works projects commissions and installation biography contact home


prints drawing mixed media synesthetic works

Music is created in space, as is visual art. It uses neurological tensions to consciously or unconsciously create a dialogue between the listener and the music. The same emotions happen in art. Music, as well as visual art, has density, transparency, and weight. They each have varying emotions associated with them. The translation of music into art is an expression or statement by the artist of what she perceives the tension and language of the music to be. In other words, this is my translation of musical vibrations into visual equivalents. With the Schoenberg Drawings, I am following through with the history of the synesthesic* experience between music and the visual arts.


Visual Interpretation of Arnold Schoenberg’s
Six Little Piano Pieces, op. 19
(Sechs Kleine Klavierstuck, op. 19)

SCHOENBERG DRAWING I
Graphite & Crayon on Mylar  24" x 18"
SCHOENBERG DRAWING II  
Graphite & Crayon on Mylar  24" x 18"
SCHOENBERG DRAWING III  
Graphite & Crayon on Mylar  24" x 18"
SCHOENBERG DRAWING IV  
Graphite & Crayon on Mylar  24" x 18"
SCHOENBERG DRAWING V  
Graphite & Crayon on Mylar  24" x 18"
SCHOENBERG DRAWING VI  
Graphite & Crayon on Mylar  24" x 18"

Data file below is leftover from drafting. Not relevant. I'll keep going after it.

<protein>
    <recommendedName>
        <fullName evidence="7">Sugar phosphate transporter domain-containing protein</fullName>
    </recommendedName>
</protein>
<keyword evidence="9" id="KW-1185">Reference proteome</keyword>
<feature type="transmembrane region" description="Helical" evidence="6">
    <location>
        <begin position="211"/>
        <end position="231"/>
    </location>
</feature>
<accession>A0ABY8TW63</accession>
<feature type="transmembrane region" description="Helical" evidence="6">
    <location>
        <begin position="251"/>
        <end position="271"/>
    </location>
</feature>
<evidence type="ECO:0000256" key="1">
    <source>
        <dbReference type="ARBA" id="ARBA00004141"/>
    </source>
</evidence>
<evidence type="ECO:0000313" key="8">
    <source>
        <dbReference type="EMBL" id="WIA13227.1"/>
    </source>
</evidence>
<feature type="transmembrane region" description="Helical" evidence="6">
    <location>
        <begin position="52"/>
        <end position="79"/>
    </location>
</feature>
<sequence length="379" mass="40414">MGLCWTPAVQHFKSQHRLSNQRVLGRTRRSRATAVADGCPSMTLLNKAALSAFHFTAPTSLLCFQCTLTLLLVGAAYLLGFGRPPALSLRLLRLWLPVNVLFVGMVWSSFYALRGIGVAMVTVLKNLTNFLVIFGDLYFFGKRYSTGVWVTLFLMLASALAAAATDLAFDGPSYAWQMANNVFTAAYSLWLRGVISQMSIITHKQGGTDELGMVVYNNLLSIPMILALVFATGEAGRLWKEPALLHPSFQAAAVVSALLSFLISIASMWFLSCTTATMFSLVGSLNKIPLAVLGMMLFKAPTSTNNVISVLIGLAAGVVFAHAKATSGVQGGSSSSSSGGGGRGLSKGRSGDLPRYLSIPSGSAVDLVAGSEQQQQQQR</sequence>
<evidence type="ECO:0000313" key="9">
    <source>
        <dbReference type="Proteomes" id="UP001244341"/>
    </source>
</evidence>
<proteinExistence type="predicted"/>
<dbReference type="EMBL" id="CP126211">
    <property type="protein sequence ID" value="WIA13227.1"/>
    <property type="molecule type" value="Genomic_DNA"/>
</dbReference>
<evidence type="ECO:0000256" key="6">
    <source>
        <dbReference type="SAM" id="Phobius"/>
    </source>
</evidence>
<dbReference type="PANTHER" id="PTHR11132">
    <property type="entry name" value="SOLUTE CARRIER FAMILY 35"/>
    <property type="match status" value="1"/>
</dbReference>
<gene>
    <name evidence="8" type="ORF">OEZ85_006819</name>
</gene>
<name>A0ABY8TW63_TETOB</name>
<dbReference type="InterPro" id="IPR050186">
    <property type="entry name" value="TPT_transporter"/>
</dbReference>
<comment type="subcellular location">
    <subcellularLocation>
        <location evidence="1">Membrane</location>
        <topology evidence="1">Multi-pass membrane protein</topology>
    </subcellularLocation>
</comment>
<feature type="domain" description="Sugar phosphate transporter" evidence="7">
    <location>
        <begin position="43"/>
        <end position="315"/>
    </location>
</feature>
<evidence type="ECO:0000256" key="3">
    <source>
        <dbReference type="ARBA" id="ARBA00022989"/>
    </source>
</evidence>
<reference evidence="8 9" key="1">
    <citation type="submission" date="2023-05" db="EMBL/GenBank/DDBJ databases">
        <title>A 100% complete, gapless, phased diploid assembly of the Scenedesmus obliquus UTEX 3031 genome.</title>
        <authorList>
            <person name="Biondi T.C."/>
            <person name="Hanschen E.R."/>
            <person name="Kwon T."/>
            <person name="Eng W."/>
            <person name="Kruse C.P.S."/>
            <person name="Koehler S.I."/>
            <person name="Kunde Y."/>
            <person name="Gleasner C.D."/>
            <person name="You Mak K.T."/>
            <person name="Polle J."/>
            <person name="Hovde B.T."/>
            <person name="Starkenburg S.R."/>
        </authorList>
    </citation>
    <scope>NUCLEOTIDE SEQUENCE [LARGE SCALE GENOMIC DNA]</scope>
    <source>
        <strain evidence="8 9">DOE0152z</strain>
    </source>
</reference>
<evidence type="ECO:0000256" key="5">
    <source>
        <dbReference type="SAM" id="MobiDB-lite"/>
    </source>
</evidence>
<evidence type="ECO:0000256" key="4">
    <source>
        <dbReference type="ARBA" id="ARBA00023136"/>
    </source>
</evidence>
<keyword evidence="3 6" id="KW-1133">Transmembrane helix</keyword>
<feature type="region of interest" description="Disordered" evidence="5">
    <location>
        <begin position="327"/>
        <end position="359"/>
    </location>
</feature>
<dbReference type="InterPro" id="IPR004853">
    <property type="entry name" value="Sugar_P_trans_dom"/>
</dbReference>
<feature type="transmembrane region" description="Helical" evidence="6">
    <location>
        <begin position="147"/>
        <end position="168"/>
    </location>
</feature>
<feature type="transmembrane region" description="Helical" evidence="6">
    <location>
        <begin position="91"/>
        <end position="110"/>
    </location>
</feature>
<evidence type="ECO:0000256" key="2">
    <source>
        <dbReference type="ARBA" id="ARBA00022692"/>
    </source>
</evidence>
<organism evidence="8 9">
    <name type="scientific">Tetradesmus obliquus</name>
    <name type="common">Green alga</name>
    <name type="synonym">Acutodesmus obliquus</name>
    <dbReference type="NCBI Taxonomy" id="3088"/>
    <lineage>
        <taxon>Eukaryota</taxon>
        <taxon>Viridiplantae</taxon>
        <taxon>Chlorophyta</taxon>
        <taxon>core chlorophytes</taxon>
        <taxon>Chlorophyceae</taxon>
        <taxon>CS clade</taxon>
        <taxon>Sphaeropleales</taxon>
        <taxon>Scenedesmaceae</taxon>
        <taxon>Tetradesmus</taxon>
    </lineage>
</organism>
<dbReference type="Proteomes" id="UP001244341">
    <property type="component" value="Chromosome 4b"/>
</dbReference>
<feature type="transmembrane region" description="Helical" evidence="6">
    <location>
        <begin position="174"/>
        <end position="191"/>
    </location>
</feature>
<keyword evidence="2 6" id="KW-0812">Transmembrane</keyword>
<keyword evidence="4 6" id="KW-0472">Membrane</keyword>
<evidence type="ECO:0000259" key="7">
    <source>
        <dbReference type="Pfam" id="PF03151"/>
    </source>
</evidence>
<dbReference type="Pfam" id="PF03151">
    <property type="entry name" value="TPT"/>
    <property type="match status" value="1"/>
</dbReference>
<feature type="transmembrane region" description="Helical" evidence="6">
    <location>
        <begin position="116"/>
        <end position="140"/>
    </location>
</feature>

Some of the artists that have been greatly influenced either as a visual artist by music or dance, or as a musician by a piece of visual art are: Klee, Hockney, Kandinsky, Degas, Seurat, Dufy, Marsden Hartley, Arthur Dove, and of course the subject of this project, Schoenberg. As others before me have interpreted the sound of music in various visual forms, I have interpreted Schoenberg”s Six Little Piano Pieces, op. 19 as drawings. I have used the sensuous, creamy surface of Mylar as the support, and graphite, with watercolor crayon as the tools for these drawings.

In the works displayed, Schoenberg’s dodecaphonic** system (12 tone) of composition creates a free-tonal reflection of line marking with the playful, tuneful quality evident in the dramatic strokes of the graphite, and bold, yet at times soft, addition of color. It gives a direct pictorial representation of the discordant sounds. Rhythm repeated by staccato marks, long held straight lines, twitters of color among the drama of the bold graphite give each piece it’s own life.

Mary Ince,  May 2006


* Synesthesia: (syn-es-the-sia). Sensations produced at a point other than or remote from the point of stimulation, as of a color from hearing a certain sound.

** Dodecaphony: also known as twelve-tone technique, is a method of musical composition devised by Arnold Schoenberg. He described the system as a “method of composing with 12 notes which are related only to one another.”

Unfinished Score
Acrylic, ink, enamel, graphite on paper 51”x101”
Hindemuth Wind Quintet
Acrylic, ink, charcoal, graphite on paper  56”x83”

© Mary Ince - All rights reserved